Why I Don't Like the Word Nature

I'm a Pagan. And I don't like to use the word nature.

While many might call Paganism nature-based, I prefer the term earth-based. Nature simply leaves out too much, and implies a separation between humanity and everything else. For context, I do live close to a city, and maybe I would feel differently about the word if I lived a more rural existence.

When we speak the term nature, we commonly mean the green things: trees, grass, mountains made green by forests, the wide expanse of the ocean. We often infer wildness and include in our meaning animals and insects that live on and because of the green things. But wild green things represent an amorphous group over there, disconnected from me and my life. Nature exists in the American-made wilderness preserves and city parks that we must go to, a vacation spot or destination.

By the word nature, we sometimes mean anything-not-human-made. This expands the term nature from some green stuff over there to the plants that interweave within the sidewalks and concrete of the city. Nature can be found in the landscaping, the fountains, and the humming birds that somehow make it on to a rooftop garden six stories above the fray. This nature is relatable, visible, in the field of the everyday even in a large cityscape.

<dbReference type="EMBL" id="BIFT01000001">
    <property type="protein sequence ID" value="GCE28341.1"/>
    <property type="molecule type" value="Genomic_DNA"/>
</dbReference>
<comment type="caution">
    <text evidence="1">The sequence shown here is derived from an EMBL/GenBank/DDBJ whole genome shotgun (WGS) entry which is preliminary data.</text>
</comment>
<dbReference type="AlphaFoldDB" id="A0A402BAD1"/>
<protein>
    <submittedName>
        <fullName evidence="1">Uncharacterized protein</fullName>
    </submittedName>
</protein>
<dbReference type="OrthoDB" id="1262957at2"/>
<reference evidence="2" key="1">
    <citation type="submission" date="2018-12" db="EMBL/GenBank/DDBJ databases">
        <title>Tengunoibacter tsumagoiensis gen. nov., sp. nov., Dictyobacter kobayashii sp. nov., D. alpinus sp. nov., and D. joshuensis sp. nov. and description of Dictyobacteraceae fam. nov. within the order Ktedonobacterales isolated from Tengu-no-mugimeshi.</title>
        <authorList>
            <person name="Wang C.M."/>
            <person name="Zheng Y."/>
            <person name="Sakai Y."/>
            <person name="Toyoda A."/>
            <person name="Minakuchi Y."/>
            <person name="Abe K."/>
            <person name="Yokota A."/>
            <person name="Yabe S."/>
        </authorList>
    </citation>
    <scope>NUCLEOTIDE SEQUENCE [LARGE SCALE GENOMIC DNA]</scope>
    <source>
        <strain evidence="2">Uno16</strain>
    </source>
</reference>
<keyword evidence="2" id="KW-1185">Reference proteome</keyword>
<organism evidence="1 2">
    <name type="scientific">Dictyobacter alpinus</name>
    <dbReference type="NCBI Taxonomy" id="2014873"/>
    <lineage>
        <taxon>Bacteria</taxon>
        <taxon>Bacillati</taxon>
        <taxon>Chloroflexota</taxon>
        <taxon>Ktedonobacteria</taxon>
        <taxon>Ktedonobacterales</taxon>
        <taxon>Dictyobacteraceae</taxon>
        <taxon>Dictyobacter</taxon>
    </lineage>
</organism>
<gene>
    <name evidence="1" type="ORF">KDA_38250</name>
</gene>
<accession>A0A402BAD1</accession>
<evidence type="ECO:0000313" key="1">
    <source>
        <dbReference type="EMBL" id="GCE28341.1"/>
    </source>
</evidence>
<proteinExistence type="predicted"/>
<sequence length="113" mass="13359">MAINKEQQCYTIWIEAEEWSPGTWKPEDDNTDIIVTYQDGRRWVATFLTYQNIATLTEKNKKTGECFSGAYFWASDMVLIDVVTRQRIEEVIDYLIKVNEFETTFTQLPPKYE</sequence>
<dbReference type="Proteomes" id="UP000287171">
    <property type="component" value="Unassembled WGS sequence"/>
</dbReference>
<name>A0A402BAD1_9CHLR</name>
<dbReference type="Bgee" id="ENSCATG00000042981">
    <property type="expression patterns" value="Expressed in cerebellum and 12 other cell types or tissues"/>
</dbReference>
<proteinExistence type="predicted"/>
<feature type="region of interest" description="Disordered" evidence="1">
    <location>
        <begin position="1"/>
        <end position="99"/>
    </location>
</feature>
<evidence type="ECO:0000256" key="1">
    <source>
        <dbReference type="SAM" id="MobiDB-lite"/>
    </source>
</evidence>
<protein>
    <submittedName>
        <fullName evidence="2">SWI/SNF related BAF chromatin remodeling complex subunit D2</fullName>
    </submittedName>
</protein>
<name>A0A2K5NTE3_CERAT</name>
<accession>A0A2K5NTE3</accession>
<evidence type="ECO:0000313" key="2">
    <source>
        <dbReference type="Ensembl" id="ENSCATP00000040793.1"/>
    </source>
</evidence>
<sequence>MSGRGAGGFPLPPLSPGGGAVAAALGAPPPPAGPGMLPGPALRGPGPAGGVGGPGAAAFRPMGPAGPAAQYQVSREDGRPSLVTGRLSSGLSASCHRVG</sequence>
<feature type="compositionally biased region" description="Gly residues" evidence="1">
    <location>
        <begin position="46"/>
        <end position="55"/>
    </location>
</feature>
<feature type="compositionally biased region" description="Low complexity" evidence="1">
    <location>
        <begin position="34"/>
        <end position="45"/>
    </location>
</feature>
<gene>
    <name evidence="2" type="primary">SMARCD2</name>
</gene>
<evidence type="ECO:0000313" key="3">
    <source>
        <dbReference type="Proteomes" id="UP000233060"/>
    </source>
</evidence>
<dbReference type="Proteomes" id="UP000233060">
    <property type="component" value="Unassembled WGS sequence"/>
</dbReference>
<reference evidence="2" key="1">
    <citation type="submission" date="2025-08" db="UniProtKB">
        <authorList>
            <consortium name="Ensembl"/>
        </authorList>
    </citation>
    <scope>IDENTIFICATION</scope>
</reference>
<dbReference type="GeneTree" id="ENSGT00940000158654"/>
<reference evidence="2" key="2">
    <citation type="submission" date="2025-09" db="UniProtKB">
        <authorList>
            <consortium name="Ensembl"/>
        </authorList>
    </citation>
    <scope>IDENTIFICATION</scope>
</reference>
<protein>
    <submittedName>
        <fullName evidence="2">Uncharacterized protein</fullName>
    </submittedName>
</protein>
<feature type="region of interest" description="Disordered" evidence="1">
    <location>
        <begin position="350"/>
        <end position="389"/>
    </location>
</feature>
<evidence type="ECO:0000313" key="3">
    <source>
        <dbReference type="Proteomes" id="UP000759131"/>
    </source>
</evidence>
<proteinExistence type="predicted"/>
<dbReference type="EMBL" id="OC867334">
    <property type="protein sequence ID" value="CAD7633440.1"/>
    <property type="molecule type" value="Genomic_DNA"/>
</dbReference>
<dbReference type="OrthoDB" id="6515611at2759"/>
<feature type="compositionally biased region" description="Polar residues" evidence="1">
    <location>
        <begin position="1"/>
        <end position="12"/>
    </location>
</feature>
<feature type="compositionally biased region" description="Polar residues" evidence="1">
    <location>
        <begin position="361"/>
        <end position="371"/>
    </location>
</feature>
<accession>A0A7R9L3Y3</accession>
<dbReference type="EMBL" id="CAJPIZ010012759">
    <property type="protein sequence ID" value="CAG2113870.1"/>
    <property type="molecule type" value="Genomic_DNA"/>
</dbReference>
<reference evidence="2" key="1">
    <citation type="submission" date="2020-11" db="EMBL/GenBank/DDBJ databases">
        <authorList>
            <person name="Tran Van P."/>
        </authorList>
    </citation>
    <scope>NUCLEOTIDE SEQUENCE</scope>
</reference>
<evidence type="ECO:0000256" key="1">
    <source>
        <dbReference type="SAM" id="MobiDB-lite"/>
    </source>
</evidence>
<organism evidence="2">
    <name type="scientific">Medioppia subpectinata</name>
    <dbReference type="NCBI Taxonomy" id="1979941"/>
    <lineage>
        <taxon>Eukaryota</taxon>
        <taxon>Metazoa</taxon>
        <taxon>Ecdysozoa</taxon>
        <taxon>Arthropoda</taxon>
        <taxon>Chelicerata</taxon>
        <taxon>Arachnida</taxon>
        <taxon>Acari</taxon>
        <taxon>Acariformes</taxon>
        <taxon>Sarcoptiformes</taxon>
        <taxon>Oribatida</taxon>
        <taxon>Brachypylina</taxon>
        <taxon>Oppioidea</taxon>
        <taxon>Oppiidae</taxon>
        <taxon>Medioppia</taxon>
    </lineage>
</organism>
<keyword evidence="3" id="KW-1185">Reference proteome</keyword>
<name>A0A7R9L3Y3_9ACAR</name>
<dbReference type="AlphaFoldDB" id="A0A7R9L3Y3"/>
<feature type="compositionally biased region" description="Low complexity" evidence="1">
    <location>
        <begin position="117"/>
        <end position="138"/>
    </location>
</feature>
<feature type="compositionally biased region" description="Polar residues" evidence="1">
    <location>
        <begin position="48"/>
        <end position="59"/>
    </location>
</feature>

But it still leaves out the buildings, the cars, the molecules in laboratories, our own bodies. Are these nature? This isn't usually what we mean by the term. My rub with the word comes in here - we are nature. Nature means nothing unless it means everything. As a Pagan, I want to place myself within the greater world and find my place here. I want to understand how I embody the earthly elements of earth, air, fire, and water. I cannot do that if I'm constantly, unconsciously contrasting myself to these elements every time I use the word nature synonymously with "non-human."

If we are nature, just as much as the birds, the trees, the running water, then everything we create is also nature. Denying this separates us from the earthly world which we inhabit daily, whether we exist in the urban city or rural countryside. I want to piece the world back together, regaining a sense of the livingness of all things. I can't do this with the word nature. It builds a wall between me and the living world.

I still don't have a good word to replace nature, and maybe I never should. Words like trees and buildings do take a broad sweep, but at least it gives what I'm talking about form and shape. It creates a relatable vision in my imagination, and starts the move from thing to being. I hope to be even more descriptive in my language - Coastal Live Oak tree, James L. Flood building - which might begin to allow for my relationships to individuals to flow through my writing.

When I talk about my religion, I prefer earth-based to nature-based as a descriptive term. What Paganism is really about for me is my spiritual relationship to the earth, our home. More precisely, the religion is about linking humanity back into the web of relationships that exist on the planet and beginning to see ourselves again as integral members of the earth community. Humanity, and all of our creations, are not separate or isolated from that which we call nature in polite conversation. We are nature, through and through.